There are a number of good reasons why internal web project managers turn to freelance copywriters, visual designers and audio/video producers to create or re-tune their web content. They may crave the fresh perspective that an outsider would offer, they may also feel the project would benefit from someone free from the shackles of internal politics or, quite simply, the in-house team could lack the necessary skills, experience or numbers.
Ideally, it’s always sensible to bring any freelance web content creator on board as early as possible. By integrating them into the team at the initial planning stage they’ll have ample opportunity to get involved in everything from user research, usability testing, labelling and structuring.
But with still so much to learn about the business, their market(s) and customers, no matter what the stage the project’s at when they’re hired, they arrive at the table with many a burning question.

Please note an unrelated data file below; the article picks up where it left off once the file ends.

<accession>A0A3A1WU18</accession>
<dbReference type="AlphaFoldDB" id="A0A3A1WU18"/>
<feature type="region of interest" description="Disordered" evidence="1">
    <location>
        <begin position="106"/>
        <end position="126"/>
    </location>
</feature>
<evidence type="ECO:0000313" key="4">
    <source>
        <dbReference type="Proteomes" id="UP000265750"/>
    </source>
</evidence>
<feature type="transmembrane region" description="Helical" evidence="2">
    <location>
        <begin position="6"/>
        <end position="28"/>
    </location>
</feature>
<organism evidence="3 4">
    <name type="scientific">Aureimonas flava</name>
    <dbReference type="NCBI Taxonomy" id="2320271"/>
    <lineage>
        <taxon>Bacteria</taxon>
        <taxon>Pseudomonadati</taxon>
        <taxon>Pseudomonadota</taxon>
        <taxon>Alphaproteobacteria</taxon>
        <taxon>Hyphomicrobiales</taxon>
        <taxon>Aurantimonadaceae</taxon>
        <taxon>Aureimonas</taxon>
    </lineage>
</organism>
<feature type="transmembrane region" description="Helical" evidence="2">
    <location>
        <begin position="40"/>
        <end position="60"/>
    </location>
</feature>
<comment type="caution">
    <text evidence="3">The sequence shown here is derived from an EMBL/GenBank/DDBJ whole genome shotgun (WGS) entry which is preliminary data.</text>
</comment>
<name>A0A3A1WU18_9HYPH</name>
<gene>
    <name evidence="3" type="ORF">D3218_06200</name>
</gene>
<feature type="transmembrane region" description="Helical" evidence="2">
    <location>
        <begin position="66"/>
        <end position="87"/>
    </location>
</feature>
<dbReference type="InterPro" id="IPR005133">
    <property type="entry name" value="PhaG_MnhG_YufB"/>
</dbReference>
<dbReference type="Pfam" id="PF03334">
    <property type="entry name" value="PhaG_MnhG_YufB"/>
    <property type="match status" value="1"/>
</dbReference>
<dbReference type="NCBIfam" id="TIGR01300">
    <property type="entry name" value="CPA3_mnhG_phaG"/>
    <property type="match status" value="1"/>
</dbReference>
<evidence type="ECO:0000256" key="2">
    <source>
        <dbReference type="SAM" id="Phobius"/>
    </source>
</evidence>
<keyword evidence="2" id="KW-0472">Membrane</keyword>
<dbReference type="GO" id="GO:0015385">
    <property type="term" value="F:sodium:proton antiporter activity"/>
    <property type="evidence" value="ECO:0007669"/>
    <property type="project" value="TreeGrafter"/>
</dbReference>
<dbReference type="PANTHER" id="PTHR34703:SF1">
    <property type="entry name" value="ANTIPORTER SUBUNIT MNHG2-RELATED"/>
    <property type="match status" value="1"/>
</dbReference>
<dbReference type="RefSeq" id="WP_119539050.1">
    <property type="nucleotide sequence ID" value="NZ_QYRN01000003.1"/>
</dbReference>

Acutely aware of the need to quickly formulate a picture of what, in the way of content, already exists, what’s expected of them and who they’re creating the content for, they’re often forever playing catch-up.
In short, without a web content strategy, or even an existing culture of content care and governance within the organisation, an external content creator faces an uphill battle from the start.
The tasks, deliverables and responsibilities associated with the compilation of a content strategy would help ease the often difficult catch-up period of drip-fed information, as well as providing them, and the team as a whole, with the confidence to produce the kind of content that will tap into the very heart of what the business and their readers are looking for.
- A creative use of information
- The content conductor